Thursday, April 26, 2012

Crampy Return to the Diablo Trails Challenge 50k

shirt front
I had two musculoskeletal concerns going into the race on Saturday, April 21st:

First, putting our Thule bicycle rack into the hitch of my Rav4 last weekend, I tweaked my left mid to left back.  It was bad enough that during the bike ride I couldn't straighten my back, and I was in a fair amount of pain for the next 3 days.  It was still pretty sore Saturday morning, though no more wincing when I bent or twisted.

starting our bike ride at Cesar Chavez Park in Berkeley, with huge inflatable dog in background

Second, during the night before the race, sometime around 2 am, I managed to cramp my right calf.  Random charlie horse, I woke up with a scream, managed to get it relaxed in about half a minute and then fell asleep.  (My wife however, was wide awake and went downstairs to answer emails for half an hour, poor thing.)  I knew then it would be sore and tight in the morning (and it was).

Later reflecting on why and how it happened then (this happens to me while in bed probably 2-3 times a year), I came up with the following possibilities (mostly boring, so feel free to skip this section):
  • I didn't run at all the last 3 days (an unintended complete taper), which I think makes me tighten up.
  • There was a running exception of sprinting down our street chasing my younger son, who really wanted to get on his scoot bike after we got home from a haircut.  I suggested he was more than ready to do a real bike, and he went for it, but I wasn't convinced he knew how to stop or control himself.  A big milestone for him!  (He's the one on the left the photo above-- for long bike rides, I think we'll keep him on the Trailabike.)
  • Friday evening we were at friends, I swam some sprints in the pool.  No stretching afterwards.
  • Then I sliced artisan cheeses while standing for more than 15 minutes.
Saturday was forecast to be the hottest day of the year, with temperatures approaching 90 in the area, so the possibility of severe cramping, even without these already injures muscle groups, was fairly high.

I arrived earlier than I had to, so Mike Weston could give me a HURT 100 license plate holder that he wasn't going to use.  I got one last January from the race, but I have two cars.  Thanks, Mike!

Mike giving me his license plate holder
I didn't make it on the first bus.  A young guy wearing a Sportiva jersey got on, so I greeted him and he sat with me for the ride from where the race would finish at Castle Rock Park to the start at Round Valley Regional Preserve.  This young, free-spirited and well-travelled Mountain Running Teammate is attempting an Appalachian Trail speed record this summer, so today's race was more of a fun run for which his training hasn't been geared.  Good luck to Sean!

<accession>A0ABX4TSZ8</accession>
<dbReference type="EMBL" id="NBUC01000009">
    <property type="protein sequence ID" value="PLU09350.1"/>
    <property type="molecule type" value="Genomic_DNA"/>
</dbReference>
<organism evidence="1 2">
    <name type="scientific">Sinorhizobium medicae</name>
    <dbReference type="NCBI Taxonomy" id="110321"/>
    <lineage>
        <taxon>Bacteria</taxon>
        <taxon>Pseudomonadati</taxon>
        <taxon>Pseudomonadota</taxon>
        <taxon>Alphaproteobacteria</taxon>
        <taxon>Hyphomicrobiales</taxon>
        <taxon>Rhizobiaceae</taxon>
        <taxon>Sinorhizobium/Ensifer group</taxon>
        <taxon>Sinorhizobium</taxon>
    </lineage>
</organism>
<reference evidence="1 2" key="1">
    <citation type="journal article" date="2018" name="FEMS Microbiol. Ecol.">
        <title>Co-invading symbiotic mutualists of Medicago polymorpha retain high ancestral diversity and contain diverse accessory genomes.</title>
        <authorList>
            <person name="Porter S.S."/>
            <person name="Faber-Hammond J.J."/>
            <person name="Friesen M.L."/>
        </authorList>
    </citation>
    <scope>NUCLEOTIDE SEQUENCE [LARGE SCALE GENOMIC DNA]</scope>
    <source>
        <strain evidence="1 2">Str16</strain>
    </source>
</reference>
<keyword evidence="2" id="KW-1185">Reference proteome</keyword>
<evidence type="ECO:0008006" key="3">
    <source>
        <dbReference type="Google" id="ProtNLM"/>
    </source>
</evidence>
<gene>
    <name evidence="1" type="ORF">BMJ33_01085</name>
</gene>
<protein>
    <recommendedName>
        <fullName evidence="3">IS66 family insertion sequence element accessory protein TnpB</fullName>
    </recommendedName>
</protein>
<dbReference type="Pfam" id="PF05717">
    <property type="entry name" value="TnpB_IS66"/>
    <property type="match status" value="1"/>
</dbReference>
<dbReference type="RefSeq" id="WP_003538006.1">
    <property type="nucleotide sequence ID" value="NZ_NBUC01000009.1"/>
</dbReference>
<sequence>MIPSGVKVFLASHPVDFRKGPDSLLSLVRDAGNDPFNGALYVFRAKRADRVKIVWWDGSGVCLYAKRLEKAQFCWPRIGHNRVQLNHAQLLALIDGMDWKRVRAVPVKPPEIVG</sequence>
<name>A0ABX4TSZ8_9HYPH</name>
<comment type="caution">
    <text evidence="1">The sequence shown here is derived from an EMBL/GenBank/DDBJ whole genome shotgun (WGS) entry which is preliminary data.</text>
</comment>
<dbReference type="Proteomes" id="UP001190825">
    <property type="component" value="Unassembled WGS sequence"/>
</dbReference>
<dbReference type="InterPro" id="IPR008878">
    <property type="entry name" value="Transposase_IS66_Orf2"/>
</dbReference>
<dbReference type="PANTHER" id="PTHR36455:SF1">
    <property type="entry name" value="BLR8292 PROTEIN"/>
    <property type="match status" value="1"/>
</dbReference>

Sean Blanton deboarding right before me, photo by Jonathan Fong
In contrast to 3 years ago when it was freezing so many including this blogger opted to stay on the bus as long as possible, the temperature was perfect outside.  I had some non-leg-related running issues (actually a third concern), and used the bathroom twice after once at Castle Rock.  Luckily, this was not a problem during the race.

Beryl Anderson of Save Mount Diablo (far left below) asked me to talk about the race and what Mount Diablo means to me.  I blabbered something incomprehensible for several minutes.  She told me what I said was great, but I suspect she was just being polite, and that if I ever see myself on YouTube, I will be embarrassed.

(If pressed for time, just read the last section of the race)

Start to Morgan Territory Road crossing (mile 8.2)  Distances are per the website, but per my measurements not fully accurate.

Different route than the first year, and no mud.  In 2009 I took the lead from the start and never gave it up.  This time, Sean sprinted ahead of everyone, hollering for intentional goofball effect before dropping back.

photos by Jonathan Fong for Brazen Racing
Tim Long in orange Inside Trail shirt
Seven guys if I counted right were ahead of me after the first quarter mile or so, and I couldn't keep up.  Tim Long continued to pull farther ahead.  I knew from his blogging that he was training hard (if not high in mileage) and my bets were that he would win the race, barring some fast unrecognized sub-2:30 marathoner running his first 50k.